More than 50 people attended the ground breaking, where officials addressed the work of county commissioners, school board and community members from Mt. Juliet to get the project approved and into motion.
Wilson County Director of Schools Donna Wright spoke about the need for the school and the expected improvement in learning experiences as the school will help to relive the already crowded school system.
“There’s this happy medium when you look at class load and class size, particularly in high school, because again it’s one that when you look at teacher workloads, they’re teaching three classes out of four a day, but they’re looking at 130-150 kids possibly, depending on what their discipline might be. So when you get that smaller class size, not only does it maximize that instruction, as far as what the teacher can do to personalize it, but it’s also just a relief to know that you’re not going to be facing 30-35 kids each class period,” Wright said.
“Part of it’s psychological, pure and simple. And people come back and say, ‘I can remember when we had class loads of such and such’ – and that’s true – but no one understands the magnitude of the impact on a teacher who is teaching that load day in and day out, so part of it’s the impact on teachers. But the other part is looking at individual kids, where we will see more time spent on that child as opposed to looking at the masses.”
Wilson County Mayor Randall Hutto echoed the need for the school in the growing county, while he touched on the importance of the debate and concern voiced about the project.
“There’s no question that growth is happening here in Wilson County, definitely on the west end of the county, but really all over. We have growth even in our high school in Watertown, so we have to continue to be ready to move forward, so I’m glad that the county commission and school board are working together and making things happen, as we prepare for our children coming in,” Hutto said.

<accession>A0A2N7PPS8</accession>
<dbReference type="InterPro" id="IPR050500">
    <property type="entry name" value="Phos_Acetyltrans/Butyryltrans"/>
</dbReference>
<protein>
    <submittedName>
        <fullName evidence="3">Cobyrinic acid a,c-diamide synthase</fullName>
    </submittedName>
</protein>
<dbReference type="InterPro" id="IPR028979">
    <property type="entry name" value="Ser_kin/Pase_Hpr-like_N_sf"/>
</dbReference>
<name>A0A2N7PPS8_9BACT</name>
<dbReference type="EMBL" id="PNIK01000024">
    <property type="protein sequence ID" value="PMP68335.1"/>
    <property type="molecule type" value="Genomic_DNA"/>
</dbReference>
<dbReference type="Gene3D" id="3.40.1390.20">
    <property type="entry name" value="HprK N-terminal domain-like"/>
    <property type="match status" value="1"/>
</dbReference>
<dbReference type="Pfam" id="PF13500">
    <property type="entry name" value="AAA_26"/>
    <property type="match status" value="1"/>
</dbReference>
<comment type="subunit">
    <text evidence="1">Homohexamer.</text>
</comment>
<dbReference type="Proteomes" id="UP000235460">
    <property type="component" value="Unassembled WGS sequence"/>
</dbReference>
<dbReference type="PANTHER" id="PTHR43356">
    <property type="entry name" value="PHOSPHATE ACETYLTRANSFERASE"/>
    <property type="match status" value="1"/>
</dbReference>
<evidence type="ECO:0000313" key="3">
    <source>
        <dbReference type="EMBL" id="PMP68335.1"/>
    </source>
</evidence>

“It’s always good when you start the progress towards a new school, but debate is good, as well. I think that the debate and the conversations that you have along the way help you to make sure that haven’t overlooked something, that you’ve crossed every t and dotted every i – the process is important. So, I don’t think that you ever want it to be a slam-dunk, where you come in, approve, and move on. I’m very thankful that we didn’t have to raise taxes for this school. I think that’s important for us to keep in mind. I’m always happy to see people work together and come together for the betterment of Wilson County.”
The new high school was a contentious topic among the public who was divided on the location, pricing and need, although many of those opposed to the school maintained they are not anti-school. The Wilson County Commission was also split on the new school, mainly regarding how to fund its construction. The commission voted 18-6 to take out $107 million in bonds to pay for the school after supporters and opposition packed commission chambers and flowed into the hallways for hours. The commission also voted to put a ½-cent sales tax referendum on the Nov. 6 general election ballot as a potential funding source. Currently, the county plans to pay for the school with growth funds, which fluctuate from year to year, but there may not be enough to fully fund it.
Commissioners Bobby Franklin, Jerry McFarland, Dan Walker, John Gentry, Terry Ashe and Frank Bush voted against the bonds. Commissioners Becky Siever, Adam Bannach, Chad Barnard, Kenny Reich, Terry Scruggs, Sara Patton, Sonja Robinson, Jeff Joines, Mike Justice, Diane Weathers, Gary Keith, Terry Muncher, William Glover, Annette Stafford, Wendell Marlowe, Sue Vanatta, Joy Bishop and Jim Embrton voted for them. Commissioner Cindy Brown was absent.
The Wilson County school board voted 6-1 to approve the decision Aug. 13 to send the funding request of $107 million for the school to the commission. The new high school will accommodate 2,000 students when it opens. More detailed information, including heat maps, property studies and impact studies, may be found at wcschools.com/page/1478.